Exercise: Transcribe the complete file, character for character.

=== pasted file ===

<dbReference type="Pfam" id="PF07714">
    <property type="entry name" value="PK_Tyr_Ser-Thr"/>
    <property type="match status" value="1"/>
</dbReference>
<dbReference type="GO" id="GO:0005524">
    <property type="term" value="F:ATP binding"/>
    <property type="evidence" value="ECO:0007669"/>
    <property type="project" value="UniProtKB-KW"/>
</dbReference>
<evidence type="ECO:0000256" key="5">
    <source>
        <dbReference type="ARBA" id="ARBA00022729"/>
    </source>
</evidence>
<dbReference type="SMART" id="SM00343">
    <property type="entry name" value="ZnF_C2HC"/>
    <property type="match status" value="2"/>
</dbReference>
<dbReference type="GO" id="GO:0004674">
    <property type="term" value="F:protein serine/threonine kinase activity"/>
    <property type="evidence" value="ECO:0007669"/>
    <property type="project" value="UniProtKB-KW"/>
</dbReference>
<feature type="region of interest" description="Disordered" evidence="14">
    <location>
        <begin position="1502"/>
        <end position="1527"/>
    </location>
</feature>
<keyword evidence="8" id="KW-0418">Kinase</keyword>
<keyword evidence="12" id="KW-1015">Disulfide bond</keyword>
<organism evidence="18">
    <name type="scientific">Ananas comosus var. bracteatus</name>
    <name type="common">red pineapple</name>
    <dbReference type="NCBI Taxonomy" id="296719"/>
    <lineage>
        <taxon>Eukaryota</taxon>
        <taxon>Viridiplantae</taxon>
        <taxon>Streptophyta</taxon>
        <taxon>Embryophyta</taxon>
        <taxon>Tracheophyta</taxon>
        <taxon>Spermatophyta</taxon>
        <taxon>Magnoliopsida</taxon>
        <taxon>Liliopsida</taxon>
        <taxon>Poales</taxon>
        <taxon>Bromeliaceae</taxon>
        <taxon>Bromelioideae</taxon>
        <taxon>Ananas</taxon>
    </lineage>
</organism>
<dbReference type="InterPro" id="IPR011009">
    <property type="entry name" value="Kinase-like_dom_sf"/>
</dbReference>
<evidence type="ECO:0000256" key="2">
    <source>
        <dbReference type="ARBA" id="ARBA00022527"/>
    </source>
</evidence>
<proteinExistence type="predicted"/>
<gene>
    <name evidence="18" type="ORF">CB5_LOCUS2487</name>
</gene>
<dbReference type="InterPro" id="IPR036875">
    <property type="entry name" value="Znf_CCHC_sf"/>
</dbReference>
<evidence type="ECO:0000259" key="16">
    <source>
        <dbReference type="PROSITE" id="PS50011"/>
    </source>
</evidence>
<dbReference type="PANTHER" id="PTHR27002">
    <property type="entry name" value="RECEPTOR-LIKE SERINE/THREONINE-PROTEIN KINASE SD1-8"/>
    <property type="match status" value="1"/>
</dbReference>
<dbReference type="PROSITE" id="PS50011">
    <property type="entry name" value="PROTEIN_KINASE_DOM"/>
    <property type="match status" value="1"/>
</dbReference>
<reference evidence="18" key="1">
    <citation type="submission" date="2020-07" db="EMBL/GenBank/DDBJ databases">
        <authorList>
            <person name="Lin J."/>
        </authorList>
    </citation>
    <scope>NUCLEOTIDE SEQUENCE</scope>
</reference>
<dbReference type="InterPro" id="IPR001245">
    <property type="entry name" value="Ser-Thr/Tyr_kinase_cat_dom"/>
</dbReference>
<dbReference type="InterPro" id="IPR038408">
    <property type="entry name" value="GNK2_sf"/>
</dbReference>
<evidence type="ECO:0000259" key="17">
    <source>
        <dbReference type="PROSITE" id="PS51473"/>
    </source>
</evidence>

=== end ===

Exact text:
<dbReference type="Pfam" id="PF07714">
    <property type="entry name" value="PK_Tyr_Ser-Thr"/>
    <property type="match status" value="1"/>
</dbReference>
<dbReference type="GO" id="GO:0005524">
    <property type="term" value="F:ATP binding"/>
    <property type="evidence" value="ECO:0007669"/>
    <property type="project" value="UniProtKB-KW"/>
</dbReference>
<evidence type="ECO:0000256" key="5">
    <source>
        <dbReference type="ARBA" id="ARBA00022729"/>
    </source>
</evidence>
<dbReference type="SMART" id="SM00343">
    <property type="entry name" value="ZnF_C2HC"/>
    <property type="match status" value="2"/>
</dbReference>
<dbReference type="GO" id="GO:0004674">
    <property type="term" value="F:protein serine/threonine kinase activity"/>
    <property type="evidence" value="ECO:0007669"/>
    <property type="project" value="UniProtKB-KW"/>
</dbReference>
<feature type="region of interest" description="Disordered" evidence="14">
    <location>
        <begin position="1502"/>
        <end position="1527"/>
    </location>
</feature>
<keyword evidence="8" id="KW-0418">Kinase</keyword>
<keyword evidence="12" id="KW-1015">Disulfide bond</keyword>
<organism evidence="18">
    <name type="scientific">Ananas comosus var. bracteatus</name>
    <name type="common">red pineapple</name>
    <dbReference type="NCBI Taxonomy" id="296719"/>
    <lineage>
        <taxon>Eukaryota</taxon>
        <taxon>Viridiplantae</taxon>
        <taxon>Streptophyta</taxon>
        <taxon>Embryophyta</taxon>
        <taxon>Tracheophyta</taxon>
        <taxon>Spermatophyta</taxon>
        <taxon>Magnoliopsida</taxon>
        <taxon>Liliopsida</taxon>
        <taxon>Poales</taxon>
        <taxon>Bromeliaceae</taxon>
        <taxon>Bromelioideae</taxon>
        <taxon>Ananas</taxon>
    </lineage>
</organism>
<dbReference type="InterPro" id="IPR011009">
    <property type="entry name" value="Kinase-like_dom_sf"/>
</dbReference>
<evidence type="ECO:0000256" key="2">
    <source>
        <dbReference type="ARBA" id="ARBA00022527"/>
    </source>
</evidence>
<proteinExistence type="predicted"/>
<gene>
    <name evidence="18" type="ORF">CB5_LOCUS2487</name>
</gene>
<dbReference type="InterPro" id="IPR036875">
    <property type="entry name" value="Znf_CCHC_sf"/>
</dbReference>
<evidence type="ECO:0000259" key="16">
    <source>
        <dbReference type="PROSITE" id="PS50011"/>
    </source>
</evidence>
<dbReference type="PANTHER" id="PTHR27002">
    <property type="entry name" value="RECEPTOR-LIKE SERINE/THREONINE-PROTEIN KINASE SD1-8"/>
    <property type="match status" value="1"/>
</dbReference>
<dbReference type="PROSITE" id="PS50011">
    <property type="entry name" value="PROTEIN_KINASE_DOM"/>
    <property type="match status" value="1"/>
</dbReference>
<reference evidence="18" key="1">
    <citation type="submission" date="2020-07" db="EMBL/GenBank/DDBJ databases">
        <authorList>
            <person name="Lin J."/>
        </authorList>
    </citation>
    <scope>NUCLEOTIDE SEQUENCE</scope>
</reference>
<dbReference type="InterPro" id="IPR001245">
    <property type="entry name" value="Ser-Thr/Tyr_kinase_cat_dom"/>
</dbReference>
<dbReference type="InterPro" id="IPR038408">
    <property type="entry name" value="GNK2_sf"/>
</dbReference>
<evidence type="ECO:0000259" key="17">
    <source>
        <dbReference type="PROSITE" id="PS51473"/>
    </source>
</evidence>